Audience Participation Comes Full Circle at Opening Session

Print this Article | Send to Colleague

This first gathering of minds at ProMat 2019 was opened by Brett Wood, President of MHI and President & CEO at Toyota Material Handling North America, who set the stage for Harvard Business School’s  Karim R. Lakhani  with his introduction:  “They always say surround yourself with smart people. I am going to be standing next to one in a few minutes!” 

Lakhani started his presentation with a call for audience participation. It seemed fitting, as it is many of the attendees who will also have to actively participate in the implementation of the presentation’s topic for it to work: blockchain. 

Lakhani’s asked the audience if they thought blockchain would impact their companies or businesses in the next five year, 10 years or never. Not surprisingly, the five-year mark had the most people raising their hands. “There’s been a ton of hype around blockchain,” explained Lakhami, “even economists are covering it!” 

As high-tech and new as blockchain and bitcoin are – introduced in October 2008 – “technology keeps coming over and over again, and we can learn from the past,” he said. The concept that blockchain uses is referred to as a ledger. Anything that is happening is part of the ledger, he explained, which can then be opened and distributed across the world.  This is one of the greatest pros of blockchain and also one of the biggest fears: “Are all my secrets going to be given away?” 

This was one of the topics addressed by panelist David Cecchi, Senior Director of Enterprise Data at Cargill Corp.  He said the solution is along the lines of posting specific information to the ledger, but not everything. For example, not seeing the specifics of the transaction – such as costs and terms -- but just seeing there was a transaction.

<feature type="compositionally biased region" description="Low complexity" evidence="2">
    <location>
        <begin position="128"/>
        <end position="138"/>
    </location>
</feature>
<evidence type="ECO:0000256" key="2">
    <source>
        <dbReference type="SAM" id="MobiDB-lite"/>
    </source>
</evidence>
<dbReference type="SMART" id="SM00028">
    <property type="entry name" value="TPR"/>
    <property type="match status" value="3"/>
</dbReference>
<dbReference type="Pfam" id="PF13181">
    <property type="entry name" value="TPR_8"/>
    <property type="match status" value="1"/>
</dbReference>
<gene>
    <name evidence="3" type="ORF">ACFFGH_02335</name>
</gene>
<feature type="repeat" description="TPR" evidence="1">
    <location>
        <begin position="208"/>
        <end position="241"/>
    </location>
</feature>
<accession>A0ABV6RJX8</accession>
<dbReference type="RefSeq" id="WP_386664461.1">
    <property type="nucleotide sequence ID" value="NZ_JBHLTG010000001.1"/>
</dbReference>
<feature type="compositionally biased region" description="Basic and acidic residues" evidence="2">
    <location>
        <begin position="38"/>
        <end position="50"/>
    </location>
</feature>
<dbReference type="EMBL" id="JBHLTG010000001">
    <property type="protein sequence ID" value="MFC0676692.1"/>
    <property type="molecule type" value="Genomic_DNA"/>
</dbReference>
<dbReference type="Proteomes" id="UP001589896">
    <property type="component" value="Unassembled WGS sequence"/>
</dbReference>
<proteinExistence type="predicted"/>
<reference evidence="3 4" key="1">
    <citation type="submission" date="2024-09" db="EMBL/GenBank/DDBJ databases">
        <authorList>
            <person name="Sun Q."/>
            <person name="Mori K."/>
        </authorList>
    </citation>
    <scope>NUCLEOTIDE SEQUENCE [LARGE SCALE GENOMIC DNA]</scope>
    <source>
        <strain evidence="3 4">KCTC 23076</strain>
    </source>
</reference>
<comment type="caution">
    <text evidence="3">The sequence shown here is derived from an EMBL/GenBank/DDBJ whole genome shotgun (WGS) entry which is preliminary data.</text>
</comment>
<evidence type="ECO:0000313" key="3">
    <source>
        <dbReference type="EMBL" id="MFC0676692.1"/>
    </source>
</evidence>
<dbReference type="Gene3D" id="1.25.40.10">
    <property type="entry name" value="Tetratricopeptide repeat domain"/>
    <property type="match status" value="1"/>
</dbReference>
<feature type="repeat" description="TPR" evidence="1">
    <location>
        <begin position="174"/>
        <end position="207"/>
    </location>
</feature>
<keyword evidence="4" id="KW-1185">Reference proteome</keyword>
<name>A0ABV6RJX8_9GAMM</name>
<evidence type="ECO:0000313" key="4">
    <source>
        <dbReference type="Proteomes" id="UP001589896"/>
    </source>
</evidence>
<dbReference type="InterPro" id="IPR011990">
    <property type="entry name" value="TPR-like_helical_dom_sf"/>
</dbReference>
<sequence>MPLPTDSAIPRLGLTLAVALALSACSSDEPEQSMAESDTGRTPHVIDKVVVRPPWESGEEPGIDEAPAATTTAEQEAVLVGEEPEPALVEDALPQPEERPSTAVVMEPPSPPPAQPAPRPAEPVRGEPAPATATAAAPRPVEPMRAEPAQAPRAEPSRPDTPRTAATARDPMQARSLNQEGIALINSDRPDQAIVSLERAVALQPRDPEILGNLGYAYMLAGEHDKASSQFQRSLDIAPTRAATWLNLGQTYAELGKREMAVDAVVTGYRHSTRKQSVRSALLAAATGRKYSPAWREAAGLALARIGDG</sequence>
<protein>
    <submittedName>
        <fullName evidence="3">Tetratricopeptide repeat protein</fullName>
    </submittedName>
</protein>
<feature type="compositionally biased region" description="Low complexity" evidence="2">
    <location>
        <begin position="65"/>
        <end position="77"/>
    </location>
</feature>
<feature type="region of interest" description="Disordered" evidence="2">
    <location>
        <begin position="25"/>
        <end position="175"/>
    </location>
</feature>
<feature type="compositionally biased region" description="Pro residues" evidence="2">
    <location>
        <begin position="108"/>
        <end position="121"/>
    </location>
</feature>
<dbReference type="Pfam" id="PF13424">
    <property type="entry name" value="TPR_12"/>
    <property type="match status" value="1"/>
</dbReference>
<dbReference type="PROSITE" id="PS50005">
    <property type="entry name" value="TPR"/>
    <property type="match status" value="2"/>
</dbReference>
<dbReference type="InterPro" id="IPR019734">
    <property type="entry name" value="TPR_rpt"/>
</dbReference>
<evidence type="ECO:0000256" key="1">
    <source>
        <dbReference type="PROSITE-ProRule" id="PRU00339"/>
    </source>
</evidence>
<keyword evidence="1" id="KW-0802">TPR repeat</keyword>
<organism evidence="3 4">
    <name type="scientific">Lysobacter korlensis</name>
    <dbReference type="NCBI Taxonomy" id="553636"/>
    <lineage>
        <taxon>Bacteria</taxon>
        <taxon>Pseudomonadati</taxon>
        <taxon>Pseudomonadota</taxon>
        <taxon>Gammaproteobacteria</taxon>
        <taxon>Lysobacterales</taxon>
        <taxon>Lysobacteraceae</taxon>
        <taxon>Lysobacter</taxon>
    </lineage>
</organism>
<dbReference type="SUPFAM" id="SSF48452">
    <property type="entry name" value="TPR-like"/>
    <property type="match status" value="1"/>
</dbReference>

Panelist Leanne Kemp, Queensland Chief Entrepreneur & C3PO First, CEO, Founder, Everledger , agreed with the idea of having some data that isn’t shared, and some that is. “Use the chain as a halo-type effect,” she said.  Note, however, that the ledger would only consist of what is entered, which prompted a cautionary note: “It doesn’t know the truth,” said Cecchi.  What’s shared may be different from the truth. 

The transparency and traceability of it, however, is already leading to massive changes in some industries, such as food and diamonds. Cecchi said that Cargill now has “turkey traceability.” It allows the end consumer to track a turkey. “There is a code on the turkey. If you type it in, it shows the full provenance on the bird and the farm.” And, Kemp shared some first-hand experiences she’s had in the diamond industry, which has long been paper-trailed and full of verbal contracts and handshakes for much of its business dealings until fairly recently.  Now, using the blockchain concept, they are able to trace diamonds. “We have over 2 million diamonds where we created a digital twin,” said Kemp, explaining that diamonds are like snowflakes. 

The third panelist, Michael J. Reed, Director—Blockchain Program, Intel Corp., emphasized how blockchain is a group effort. “There are a number of ways to get involved outside the four walls of your company. It is a team sport.” 

Which brings us back to participation. “Blockchain is a distributed network protocol for business transactions,” explained Lakhani. So for it to work, businesses have to participate in researching it, testing it out internally and giving it the opportunity to be a brand new ledger for business activities. It is a project that has the potential to be a game-changer, especialy in material handling.


Back to PROMAT

Share on Facebook Share on Twitter Share on LinkedIn